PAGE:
dealing with the uncertainty inherent in weather prediction by generating multiple solutions based on different initial conditions. Algorithms to calculate
the mean and standard deviations of these fields have been added to the volume browser menu, which is used to access gridded model data. To accommodate
the volume of data anticipated with ensembles, a compression algorithm has been included for storing and retrieving these data.
New radar capabilities include detailed inventories, high-resolution storm relative velocity, and the rotational velocity (Vr) shear function that works in four-panel
mode. Detailed inventories allow the user to differentiate between multiple request products such as cross sections or storm relative motions. The system will
automatically load a loop of the particular cross section selected by the user. Now that high-resolution velocity data are available, a capability has been added
to the AWIPS workstation to calculate storm relative velocity using user input for storm motion. This is an important tool for diagnosing severe weather.
The Vr shear function is another tool used to diagnose severe convective storms. It can now function on four different radar tilts simultaneously so the user can
measure how shear in a storm changes with height.
The volume browser has been enhanced with the addition of two new methods for displaying data. To view some high resolution vertical data, a new viewing
option that plots a variable versus height was added. Users can now plot any variable (such as wind speed) versus height. The user can also zoom in on one
axis to display the additional detail for high resolution data sets. Time-series plots were enhanced to allow multiple plots stacked vertically. This is a widely
used method of displaying parameters in a display arrangement known as a meteogram. Typically this is done with METAR (meteorological aviation report)
observations, but in AWIPS point forecast data from the various models can also be displayed in this manner.
During 2002, progress was made on the transition of AWIPS to the Linux operating system. The main task was to port certain decoders to Linux in an attempt
to offload the HP data servers. The two decoders chosen represent the greatest volume of data sent over the Satellite Broadcast Network (SBN), the grib decoder,
and the satellite decoder. These decoders will run on a new preprocessor Linux system where cpu and storage capabilities greatly exceed the existing HP servers.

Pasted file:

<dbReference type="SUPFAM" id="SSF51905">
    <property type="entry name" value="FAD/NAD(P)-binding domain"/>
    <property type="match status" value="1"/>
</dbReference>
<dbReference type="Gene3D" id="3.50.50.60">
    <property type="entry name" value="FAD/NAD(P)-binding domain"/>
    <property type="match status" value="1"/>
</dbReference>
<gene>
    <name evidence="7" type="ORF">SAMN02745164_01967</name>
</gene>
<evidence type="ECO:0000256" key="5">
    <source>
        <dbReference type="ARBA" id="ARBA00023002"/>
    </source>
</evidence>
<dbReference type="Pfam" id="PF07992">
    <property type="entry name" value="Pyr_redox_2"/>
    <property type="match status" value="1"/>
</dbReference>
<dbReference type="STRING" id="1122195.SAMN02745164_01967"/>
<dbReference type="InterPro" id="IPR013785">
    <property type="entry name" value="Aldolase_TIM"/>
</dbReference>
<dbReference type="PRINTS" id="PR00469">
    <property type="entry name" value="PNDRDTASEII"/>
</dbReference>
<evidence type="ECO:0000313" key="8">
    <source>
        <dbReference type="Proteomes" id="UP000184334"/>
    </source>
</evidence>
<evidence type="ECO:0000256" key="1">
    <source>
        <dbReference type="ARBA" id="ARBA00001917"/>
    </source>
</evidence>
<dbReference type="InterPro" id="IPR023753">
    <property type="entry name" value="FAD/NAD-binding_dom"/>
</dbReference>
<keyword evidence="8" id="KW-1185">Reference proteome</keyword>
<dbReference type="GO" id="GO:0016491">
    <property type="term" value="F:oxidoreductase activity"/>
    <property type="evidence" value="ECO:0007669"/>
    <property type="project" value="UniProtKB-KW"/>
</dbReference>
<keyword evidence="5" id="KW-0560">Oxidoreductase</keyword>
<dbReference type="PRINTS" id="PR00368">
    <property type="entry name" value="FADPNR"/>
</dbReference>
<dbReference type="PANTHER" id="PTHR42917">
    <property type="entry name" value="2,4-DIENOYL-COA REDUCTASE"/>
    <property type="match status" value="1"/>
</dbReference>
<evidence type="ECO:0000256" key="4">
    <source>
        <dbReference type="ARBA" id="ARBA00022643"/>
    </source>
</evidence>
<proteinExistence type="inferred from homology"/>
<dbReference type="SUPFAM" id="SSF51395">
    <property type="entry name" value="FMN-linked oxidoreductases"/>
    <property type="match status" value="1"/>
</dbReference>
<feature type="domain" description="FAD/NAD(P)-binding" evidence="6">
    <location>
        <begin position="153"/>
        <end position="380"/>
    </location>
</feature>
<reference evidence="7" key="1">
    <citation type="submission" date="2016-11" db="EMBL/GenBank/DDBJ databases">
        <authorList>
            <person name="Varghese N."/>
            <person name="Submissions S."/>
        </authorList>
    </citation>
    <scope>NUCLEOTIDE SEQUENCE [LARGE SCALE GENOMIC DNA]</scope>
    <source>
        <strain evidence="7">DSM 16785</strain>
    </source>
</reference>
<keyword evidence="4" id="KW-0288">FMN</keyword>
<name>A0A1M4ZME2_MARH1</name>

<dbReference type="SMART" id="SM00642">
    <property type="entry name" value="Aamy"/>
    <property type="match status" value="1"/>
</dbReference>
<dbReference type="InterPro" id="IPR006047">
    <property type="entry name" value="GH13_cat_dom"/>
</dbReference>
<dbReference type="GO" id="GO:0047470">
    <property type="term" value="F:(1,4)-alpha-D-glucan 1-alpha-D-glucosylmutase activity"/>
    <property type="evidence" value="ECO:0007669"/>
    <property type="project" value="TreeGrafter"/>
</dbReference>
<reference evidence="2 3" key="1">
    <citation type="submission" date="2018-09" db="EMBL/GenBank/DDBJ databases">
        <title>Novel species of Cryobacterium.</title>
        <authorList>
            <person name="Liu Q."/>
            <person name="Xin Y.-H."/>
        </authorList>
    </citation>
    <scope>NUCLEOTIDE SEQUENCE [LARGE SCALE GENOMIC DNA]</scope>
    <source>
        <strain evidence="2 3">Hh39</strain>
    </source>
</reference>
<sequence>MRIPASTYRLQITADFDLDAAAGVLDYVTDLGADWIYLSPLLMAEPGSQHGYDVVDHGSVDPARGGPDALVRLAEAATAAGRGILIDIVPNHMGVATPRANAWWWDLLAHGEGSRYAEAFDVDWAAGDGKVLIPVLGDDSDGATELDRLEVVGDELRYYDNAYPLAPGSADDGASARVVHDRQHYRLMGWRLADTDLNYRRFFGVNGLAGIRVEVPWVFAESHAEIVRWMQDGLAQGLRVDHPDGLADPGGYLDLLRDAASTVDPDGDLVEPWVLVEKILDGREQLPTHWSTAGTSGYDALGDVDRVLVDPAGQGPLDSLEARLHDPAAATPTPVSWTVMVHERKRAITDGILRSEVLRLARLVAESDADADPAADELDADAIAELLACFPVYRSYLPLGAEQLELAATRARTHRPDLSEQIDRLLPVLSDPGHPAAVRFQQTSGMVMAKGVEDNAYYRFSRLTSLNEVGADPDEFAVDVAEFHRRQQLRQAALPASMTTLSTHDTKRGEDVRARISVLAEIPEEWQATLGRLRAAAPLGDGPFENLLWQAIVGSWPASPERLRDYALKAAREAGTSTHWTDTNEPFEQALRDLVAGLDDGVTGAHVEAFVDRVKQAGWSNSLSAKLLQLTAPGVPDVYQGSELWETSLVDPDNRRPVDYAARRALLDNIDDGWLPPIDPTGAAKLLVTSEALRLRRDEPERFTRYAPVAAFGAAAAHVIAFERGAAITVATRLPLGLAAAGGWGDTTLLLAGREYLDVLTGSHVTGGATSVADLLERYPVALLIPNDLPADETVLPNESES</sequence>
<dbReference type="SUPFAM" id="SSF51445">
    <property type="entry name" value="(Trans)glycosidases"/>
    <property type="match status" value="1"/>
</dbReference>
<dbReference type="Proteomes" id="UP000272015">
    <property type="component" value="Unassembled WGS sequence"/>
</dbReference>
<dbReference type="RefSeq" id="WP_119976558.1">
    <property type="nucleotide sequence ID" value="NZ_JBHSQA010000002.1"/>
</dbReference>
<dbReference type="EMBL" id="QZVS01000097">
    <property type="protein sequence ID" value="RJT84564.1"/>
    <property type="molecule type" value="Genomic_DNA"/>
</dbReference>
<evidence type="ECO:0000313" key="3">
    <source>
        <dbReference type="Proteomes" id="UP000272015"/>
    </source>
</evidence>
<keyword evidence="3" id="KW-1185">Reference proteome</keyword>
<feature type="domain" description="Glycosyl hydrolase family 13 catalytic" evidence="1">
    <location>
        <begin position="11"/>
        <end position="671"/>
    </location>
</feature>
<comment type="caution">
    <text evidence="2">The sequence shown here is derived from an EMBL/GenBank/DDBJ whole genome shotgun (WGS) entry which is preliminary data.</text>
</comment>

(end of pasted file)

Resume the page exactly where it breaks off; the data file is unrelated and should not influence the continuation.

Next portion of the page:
Another accomplishment involved porting of the Product Maker to the Linux workstation. This is a general purpose utility that allows the user to define
computations to be performed on gridded or image data with the results displayed on AWIPS.
Collaboration with the Korean Meteorological Agency (KMA) continued. KMA has modified an AWIPS workstation to use the data generated by their ingest
systems. These data include radar, surface and upper air observations, satellite imagery, and numerical weather prediction grids. The menu interface to use
Korean characters was also modified. The Korean forecasters visiting FSL received two training sessions on how to use AWIPS in forecasting various weather
Although the main development of AWIPS concluded with Build 5.2.2, there is a continuing stream of additions and enhancements that are needed by the
operational forecasting community. AWIPS must respond to changes in the data that it ingests. For example, the WSR-88D radar is undergoing a series of
upgrades and is able to produce more detailed products and new products. These developments will be coordinated with new AWIPS builds allowing forecasters
to take advantage of new data as they become available. An example is the new radar scan strategies planned for implementation in 2003. The WSR-88D radar
can now connect to AWIPS over a local area network. This will remove some of the current limitations and makes it possible to replace the existing dialup
network, eliminating substantial telecommunications expense. NESDIS continues to generate new products from satellites. GOES high density winds and
QuikScat wind retrievals will be added into AWIPS during the next year. The National Centers for Environmental Prediction (NCEP) continues to produce
more detailed numerical weather forecasts. The Eta model currently outputs information at 12-km resolution, which will require modifications in AWIPS to
accommodate these more detailed fields.